Data in 193,000 people who have received other J&J vaccines made with the same technology — such as an approved Ebola shot — suggests that it should be safe in seniors, pregnant women and people with conditions like HIV/AIDS, said Johan Van Hoof, global therapeutic head for these types of vaccines at J&J’s pharmaceutical unit Janssen, at the FDA meeting.

Vaccine experts and health care providers insist that the J&J shot could take a key role in curbing Covid-19 hospitalizations and deaths. While the vaccine is less effective than its authorized peers at broadly preventing infection — and significantly less effective against B.1.351, the variant first found in South Africa — it is extremely effective at curbing severe illness.

J&J executives are keen to emphasize this advantage.

“It’s all about the fear of getting really sick and getting sick enough potentially to seek medical attention, and to the point where one might need to go to the hospital or even die,” said Mathai Mammen, Janssen’s global research and development head, on an investor call in January. “Success against severe illness is by far the most important feature from a public health standpoint.”

Experts on the FDA panel largely appear to agree that this is a key benefit — to the point that it could even been considered a primary goal, or endpoint, in vaccine trials along with the current goal to prove broader protection.

“All the vaccines seem to be equally effective at preventing very severe disease, intensive care needs and death. Has FDA considered that perhaps a different endpoint should be considered in terms of granting an [emergency use authorization] in the future?” asked Cody Meissner, a panel member and director of pediatric diseases at Tufts University School of Medicine. An FDA representative said the agency’s expectations had not changed.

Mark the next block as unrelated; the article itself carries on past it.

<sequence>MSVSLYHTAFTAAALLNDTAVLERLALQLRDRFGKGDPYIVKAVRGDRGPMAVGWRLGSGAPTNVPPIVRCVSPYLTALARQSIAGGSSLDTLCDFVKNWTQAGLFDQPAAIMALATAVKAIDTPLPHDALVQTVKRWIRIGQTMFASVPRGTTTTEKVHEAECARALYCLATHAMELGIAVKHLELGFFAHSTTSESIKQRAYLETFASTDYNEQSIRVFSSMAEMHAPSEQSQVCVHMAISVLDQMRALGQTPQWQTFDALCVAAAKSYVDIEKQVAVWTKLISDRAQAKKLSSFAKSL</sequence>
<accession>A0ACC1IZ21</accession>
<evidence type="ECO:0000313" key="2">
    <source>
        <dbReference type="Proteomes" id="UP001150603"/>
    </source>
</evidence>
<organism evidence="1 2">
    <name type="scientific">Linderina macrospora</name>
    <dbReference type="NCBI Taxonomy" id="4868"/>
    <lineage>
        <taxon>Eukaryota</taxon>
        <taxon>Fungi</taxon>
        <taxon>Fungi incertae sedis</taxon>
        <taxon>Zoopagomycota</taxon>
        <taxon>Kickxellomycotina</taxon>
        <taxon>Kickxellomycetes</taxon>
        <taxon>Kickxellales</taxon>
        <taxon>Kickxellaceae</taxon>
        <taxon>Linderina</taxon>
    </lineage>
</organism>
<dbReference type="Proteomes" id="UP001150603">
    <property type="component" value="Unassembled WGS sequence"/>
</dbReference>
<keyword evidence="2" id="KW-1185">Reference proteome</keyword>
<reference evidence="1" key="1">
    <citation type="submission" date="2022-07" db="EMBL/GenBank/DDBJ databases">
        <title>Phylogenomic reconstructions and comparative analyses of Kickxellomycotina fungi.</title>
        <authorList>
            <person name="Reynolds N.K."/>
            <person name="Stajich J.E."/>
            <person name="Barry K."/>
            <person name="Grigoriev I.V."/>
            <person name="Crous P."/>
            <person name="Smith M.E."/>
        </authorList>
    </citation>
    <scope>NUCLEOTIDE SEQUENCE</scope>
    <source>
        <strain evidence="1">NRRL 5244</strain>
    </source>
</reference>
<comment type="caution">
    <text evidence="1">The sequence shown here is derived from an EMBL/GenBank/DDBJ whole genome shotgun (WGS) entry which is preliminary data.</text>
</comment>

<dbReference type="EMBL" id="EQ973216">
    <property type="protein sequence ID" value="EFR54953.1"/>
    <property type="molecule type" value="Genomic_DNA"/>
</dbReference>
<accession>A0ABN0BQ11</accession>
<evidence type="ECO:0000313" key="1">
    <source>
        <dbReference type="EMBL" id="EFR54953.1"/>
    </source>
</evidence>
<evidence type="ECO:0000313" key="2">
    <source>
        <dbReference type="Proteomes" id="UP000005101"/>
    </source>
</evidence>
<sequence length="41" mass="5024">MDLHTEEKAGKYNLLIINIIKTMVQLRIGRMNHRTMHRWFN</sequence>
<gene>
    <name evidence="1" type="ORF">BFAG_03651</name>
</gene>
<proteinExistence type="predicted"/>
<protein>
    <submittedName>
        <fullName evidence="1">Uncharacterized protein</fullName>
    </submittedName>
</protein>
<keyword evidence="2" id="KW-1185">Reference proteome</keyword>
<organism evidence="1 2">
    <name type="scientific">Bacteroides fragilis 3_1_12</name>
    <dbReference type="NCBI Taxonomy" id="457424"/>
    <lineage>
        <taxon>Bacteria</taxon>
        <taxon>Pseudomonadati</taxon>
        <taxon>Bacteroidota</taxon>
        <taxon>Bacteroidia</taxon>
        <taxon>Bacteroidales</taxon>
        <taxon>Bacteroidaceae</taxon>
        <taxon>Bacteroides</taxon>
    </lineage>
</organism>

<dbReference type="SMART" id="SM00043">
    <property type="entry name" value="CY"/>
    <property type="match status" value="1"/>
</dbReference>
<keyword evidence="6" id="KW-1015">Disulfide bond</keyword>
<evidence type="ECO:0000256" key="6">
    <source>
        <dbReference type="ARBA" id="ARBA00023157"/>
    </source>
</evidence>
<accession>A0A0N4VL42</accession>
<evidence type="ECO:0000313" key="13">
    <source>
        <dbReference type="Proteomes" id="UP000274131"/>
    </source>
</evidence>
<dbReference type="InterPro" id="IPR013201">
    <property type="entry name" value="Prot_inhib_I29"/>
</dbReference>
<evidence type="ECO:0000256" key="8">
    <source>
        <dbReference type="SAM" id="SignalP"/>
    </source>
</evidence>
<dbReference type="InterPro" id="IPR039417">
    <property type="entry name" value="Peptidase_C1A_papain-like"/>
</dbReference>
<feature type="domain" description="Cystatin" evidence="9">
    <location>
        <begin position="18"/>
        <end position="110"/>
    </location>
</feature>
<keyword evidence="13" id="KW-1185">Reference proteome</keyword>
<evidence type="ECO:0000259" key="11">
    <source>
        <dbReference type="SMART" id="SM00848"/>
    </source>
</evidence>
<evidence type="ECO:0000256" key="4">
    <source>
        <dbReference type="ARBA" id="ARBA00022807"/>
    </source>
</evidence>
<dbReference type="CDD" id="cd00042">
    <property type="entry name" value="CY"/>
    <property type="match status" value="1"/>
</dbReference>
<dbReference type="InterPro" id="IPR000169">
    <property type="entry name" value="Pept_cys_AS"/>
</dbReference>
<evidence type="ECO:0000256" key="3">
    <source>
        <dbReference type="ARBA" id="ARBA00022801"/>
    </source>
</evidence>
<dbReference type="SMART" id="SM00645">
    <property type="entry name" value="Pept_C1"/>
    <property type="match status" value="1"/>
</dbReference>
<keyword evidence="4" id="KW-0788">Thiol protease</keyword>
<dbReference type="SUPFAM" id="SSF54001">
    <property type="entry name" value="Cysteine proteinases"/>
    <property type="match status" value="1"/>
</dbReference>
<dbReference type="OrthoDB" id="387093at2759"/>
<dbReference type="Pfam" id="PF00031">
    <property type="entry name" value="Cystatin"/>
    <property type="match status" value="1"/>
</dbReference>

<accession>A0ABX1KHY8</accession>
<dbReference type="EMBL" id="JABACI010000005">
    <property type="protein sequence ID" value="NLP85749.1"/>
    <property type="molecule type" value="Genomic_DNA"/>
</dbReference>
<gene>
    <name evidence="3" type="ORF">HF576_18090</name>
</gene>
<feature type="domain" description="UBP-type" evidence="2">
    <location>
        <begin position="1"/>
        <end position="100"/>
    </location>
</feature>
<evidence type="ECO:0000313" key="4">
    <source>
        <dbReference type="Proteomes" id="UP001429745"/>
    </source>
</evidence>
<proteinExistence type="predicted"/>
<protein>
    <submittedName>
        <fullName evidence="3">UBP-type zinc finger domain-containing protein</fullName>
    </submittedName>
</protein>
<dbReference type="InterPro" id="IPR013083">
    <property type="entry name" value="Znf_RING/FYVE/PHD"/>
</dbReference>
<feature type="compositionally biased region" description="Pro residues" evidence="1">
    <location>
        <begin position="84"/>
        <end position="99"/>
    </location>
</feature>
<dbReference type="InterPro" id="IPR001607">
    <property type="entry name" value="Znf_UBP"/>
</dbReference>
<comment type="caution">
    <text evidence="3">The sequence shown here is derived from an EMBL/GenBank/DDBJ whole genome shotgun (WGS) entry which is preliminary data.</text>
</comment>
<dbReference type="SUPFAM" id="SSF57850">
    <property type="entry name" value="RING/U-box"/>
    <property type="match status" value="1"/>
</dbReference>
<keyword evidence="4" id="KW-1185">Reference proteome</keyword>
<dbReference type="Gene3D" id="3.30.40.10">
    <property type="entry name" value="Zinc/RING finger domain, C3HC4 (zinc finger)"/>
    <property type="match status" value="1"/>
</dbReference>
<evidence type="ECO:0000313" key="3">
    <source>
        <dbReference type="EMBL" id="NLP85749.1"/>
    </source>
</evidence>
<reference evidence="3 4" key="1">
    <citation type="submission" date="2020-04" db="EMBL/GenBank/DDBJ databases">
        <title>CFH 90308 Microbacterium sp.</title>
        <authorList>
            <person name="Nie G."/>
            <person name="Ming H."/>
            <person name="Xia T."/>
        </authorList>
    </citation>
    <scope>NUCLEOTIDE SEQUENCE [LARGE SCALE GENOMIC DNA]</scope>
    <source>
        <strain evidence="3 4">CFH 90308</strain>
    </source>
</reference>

The public health advantages of J&J’s shot also took center stage in the first hours of the meeting.

“This one dose regimen offers important logistical and practical advantages for mass vaccination campaigns. It can lead to the ability to reach both individual and herd immunity more quickly,” said Poland, who presented in the company’s session. “Essentially, it simplifies the process. People only have to make one appointment for their complete vaccination.”

But the shot also presents a complex messaging challenge for federal and state health officials who worry that the public will forgo the less broadly effective J&J vaccine for a chance at the Pfizer or Moderna shots.

“That, I think, is not a good idea. I think people should get vaccinated,” said Anthony Fauci, the nation’s top infectious disease expert, on NBC’s “The Today Show” Thursday. “Take the vaccine. This is a race … between the virus and getting vaccines into people. The longer one waits, not getting vaccinated, the better chance the virus has to get a variant or a mutation.”

Members of the advisory committee also voiced concerns about consumer confusion. Paul Offit, a vaccine expert at the University of Pennsylvania, asked J&J representatives about ongoing studies testing two shots — rather than one — in volunteers and possibly people from the placebo arm who want vaccinations.

“You can see where that would be confusing for people” who could think they did not get the full regimen, said Offit. “It’s a messaging challenge.”

Still, state and local public health officials have expressed optimism about the coming J&J shot, which FDA is likely to authorize in a matter of days. New York City Mayor Bill de Blasio said this week that the third option could “supercharge” mass vaccination efforts: “It’s single dose, easier refrigeration standards,” he told reporters.